New Zealand businesses have a positive attitude both towards expanding internationally and the support they get from government agencies to do it, says a Victoria University professor.
David Crick, who was recently appointed Professor of International Entrepreneurship in Victoria’s school of marketing and international business, said limited domestic demand and New Zealand’s distance from bigger markets have led to a strong underlying entrepreneurial culture in business.
“Management teams in New Zealand are typically more positive about the support they receive from government than their counterparts in the United Kingdom and many other countries,” he said.
“Domestic managers in particular feel that government agencies are working alongside them to help them go global.”
But students of business are not necessarily being well-prepared for the world beyond university, according to Crick.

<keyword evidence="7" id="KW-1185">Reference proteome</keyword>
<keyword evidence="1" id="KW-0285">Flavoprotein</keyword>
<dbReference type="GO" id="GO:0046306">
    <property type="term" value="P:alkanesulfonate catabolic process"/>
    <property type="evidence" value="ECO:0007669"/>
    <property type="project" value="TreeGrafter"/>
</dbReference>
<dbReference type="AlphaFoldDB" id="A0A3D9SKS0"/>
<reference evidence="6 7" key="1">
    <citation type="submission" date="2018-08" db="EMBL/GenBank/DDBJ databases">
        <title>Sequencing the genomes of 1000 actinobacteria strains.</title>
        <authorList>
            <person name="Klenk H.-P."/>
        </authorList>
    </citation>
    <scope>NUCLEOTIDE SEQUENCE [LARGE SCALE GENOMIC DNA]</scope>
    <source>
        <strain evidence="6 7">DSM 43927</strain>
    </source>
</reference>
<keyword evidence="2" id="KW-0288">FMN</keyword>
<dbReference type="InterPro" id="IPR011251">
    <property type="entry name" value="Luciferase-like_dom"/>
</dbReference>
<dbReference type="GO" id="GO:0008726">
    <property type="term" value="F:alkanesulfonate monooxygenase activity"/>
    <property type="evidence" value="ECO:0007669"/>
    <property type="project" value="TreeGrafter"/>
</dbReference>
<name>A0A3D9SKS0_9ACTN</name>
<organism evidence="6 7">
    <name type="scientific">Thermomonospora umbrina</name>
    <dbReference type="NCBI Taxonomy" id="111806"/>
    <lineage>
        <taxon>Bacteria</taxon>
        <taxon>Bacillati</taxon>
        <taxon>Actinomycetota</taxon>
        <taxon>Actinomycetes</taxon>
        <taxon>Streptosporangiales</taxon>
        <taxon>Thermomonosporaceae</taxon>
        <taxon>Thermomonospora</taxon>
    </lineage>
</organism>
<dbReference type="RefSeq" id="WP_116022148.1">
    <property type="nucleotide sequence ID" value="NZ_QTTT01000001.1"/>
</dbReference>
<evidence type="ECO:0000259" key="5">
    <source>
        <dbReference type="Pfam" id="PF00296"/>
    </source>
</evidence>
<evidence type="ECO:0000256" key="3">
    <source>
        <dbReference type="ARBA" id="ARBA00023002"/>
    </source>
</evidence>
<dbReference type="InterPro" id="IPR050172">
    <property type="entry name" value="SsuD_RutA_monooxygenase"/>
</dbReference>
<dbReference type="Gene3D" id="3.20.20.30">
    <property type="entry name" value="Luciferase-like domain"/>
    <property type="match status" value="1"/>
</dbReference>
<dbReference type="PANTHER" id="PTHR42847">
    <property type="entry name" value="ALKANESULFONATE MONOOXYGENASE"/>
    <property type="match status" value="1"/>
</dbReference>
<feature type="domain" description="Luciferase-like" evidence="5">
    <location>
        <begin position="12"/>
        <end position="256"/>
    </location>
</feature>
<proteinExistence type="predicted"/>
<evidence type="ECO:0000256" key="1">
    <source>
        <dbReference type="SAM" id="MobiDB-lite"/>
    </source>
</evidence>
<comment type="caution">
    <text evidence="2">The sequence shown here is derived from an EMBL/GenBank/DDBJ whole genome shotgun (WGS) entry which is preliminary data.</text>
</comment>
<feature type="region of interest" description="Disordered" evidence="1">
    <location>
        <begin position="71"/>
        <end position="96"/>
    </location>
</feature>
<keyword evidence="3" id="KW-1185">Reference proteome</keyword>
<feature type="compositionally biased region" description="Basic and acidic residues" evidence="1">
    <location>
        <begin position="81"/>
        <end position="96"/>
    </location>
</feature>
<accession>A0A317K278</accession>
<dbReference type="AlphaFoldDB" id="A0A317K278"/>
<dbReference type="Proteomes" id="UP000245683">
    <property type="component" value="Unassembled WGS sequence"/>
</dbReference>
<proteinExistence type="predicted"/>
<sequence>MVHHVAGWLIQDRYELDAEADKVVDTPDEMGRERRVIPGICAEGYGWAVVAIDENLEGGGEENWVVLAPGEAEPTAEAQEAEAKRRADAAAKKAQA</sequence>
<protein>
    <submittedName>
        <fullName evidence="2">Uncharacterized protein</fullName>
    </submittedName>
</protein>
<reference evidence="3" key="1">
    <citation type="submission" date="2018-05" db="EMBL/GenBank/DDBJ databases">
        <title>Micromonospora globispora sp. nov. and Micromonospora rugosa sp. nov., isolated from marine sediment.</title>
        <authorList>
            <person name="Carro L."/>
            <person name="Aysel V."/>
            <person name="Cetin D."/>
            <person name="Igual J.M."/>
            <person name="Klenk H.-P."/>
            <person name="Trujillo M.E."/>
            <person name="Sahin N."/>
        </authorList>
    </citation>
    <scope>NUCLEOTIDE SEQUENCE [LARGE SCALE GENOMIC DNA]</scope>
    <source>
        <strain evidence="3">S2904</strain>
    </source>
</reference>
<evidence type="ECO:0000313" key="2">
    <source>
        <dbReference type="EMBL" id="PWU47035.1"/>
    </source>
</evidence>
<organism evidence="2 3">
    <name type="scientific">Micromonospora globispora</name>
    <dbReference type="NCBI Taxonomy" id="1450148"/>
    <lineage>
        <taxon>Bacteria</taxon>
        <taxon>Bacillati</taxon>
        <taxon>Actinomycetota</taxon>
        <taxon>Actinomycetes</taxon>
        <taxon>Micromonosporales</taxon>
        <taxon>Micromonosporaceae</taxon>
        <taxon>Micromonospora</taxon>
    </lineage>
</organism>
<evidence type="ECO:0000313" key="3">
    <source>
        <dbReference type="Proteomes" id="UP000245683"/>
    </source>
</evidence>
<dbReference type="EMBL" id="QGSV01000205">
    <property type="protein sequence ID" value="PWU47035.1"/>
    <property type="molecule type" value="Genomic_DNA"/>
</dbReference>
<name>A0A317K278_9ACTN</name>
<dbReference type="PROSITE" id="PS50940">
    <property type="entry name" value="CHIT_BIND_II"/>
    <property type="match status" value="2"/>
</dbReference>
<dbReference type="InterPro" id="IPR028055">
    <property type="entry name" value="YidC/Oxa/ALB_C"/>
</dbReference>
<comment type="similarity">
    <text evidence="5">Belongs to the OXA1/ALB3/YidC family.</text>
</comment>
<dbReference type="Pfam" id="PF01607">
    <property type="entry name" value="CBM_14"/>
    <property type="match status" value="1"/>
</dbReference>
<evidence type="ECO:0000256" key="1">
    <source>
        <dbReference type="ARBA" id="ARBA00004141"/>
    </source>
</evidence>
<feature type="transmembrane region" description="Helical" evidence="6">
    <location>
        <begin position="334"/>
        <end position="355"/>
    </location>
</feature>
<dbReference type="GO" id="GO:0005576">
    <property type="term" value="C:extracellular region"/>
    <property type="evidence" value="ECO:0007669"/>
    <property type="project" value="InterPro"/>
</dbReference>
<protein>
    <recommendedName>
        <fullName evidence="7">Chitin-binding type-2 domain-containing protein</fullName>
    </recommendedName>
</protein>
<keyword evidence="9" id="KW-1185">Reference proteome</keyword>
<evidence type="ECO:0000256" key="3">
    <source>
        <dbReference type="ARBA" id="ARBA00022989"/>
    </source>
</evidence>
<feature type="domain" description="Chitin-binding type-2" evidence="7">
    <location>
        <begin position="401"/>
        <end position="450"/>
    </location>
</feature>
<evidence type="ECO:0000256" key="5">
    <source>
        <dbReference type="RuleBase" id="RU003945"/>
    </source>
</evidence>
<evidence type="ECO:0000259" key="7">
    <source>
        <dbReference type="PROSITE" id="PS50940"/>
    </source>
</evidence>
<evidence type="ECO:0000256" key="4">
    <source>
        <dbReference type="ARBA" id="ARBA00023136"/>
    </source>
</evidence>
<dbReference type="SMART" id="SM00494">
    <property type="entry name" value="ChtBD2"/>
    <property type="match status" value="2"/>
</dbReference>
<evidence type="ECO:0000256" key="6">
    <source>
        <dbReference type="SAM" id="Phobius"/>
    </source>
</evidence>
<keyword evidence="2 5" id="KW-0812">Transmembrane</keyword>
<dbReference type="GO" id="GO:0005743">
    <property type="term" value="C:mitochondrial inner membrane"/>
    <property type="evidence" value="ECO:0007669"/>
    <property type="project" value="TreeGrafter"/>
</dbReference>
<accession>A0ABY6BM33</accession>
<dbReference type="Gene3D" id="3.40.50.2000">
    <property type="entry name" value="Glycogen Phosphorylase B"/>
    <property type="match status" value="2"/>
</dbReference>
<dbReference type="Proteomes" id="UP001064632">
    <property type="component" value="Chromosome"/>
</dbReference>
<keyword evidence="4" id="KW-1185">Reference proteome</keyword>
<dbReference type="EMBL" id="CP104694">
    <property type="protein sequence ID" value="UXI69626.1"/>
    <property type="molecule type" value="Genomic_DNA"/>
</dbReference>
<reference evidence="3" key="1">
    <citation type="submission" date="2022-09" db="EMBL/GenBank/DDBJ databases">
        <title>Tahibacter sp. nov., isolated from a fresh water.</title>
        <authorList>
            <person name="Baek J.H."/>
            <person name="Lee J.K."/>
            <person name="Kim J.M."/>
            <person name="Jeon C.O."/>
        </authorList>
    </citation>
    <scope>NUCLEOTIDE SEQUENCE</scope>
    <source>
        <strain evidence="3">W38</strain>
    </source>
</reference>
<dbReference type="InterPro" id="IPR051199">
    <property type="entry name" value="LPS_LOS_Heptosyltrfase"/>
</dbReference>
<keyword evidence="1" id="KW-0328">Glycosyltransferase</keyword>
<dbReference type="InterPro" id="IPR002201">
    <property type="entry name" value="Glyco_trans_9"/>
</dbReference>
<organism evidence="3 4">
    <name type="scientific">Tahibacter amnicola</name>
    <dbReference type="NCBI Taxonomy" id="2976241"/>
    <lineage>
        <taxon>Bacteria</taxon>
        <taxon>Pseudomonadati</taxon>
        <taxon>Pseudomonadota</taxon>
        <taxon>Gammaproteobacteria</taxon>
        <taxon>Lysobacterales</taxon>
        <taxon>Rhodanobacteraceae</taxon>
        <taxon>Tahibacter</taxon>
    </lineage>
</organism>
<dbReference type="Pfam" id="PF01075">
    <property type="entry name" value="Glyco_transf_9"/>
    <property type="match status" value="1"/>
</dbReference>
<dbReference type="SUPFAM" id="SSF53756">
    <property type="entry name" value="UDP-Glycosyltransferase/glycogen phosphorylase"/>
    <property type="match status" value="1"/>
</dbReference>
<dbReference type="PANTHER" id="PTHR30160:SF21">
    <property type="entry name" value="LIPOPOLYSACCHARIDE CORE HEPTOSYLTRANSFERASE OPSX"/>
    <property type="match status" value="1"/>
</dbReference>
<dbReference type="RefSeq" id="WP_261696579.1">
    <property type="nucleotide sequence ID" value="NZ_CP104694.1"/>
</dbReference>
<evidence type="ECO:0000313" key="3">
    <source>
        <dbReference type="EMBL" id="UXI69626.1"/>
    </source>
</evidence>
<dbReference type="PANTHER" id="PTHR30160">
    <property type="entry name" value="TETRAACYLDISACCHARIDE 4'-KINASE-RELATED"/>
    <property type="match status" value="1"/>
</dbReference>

“Typical forms of assessment are not the best way to prepare students to start on an international entrepreneurial journey. For example, how often in the workplace would a person be asked to write an essay?”
Crick previously held senior academic positions in universities in the UK; while most of his work to date has focused on British businesses, he has started interviewing New Zealand companies as part of ongoing research into competitiveness of firms in overseas markets and evaluating overseas trade promotion by government agencies.
He will expand on his research findings when he delivers his inaugural lecture, Seizing Opportunities: Lessons From International Entrepreneurs, at Victoria University on September 6.
He will also discuss what works and what doesn’t when businesses are looking to establish themselves in overseas markets and how students studying business and entrepreneurship in universities are assessed.
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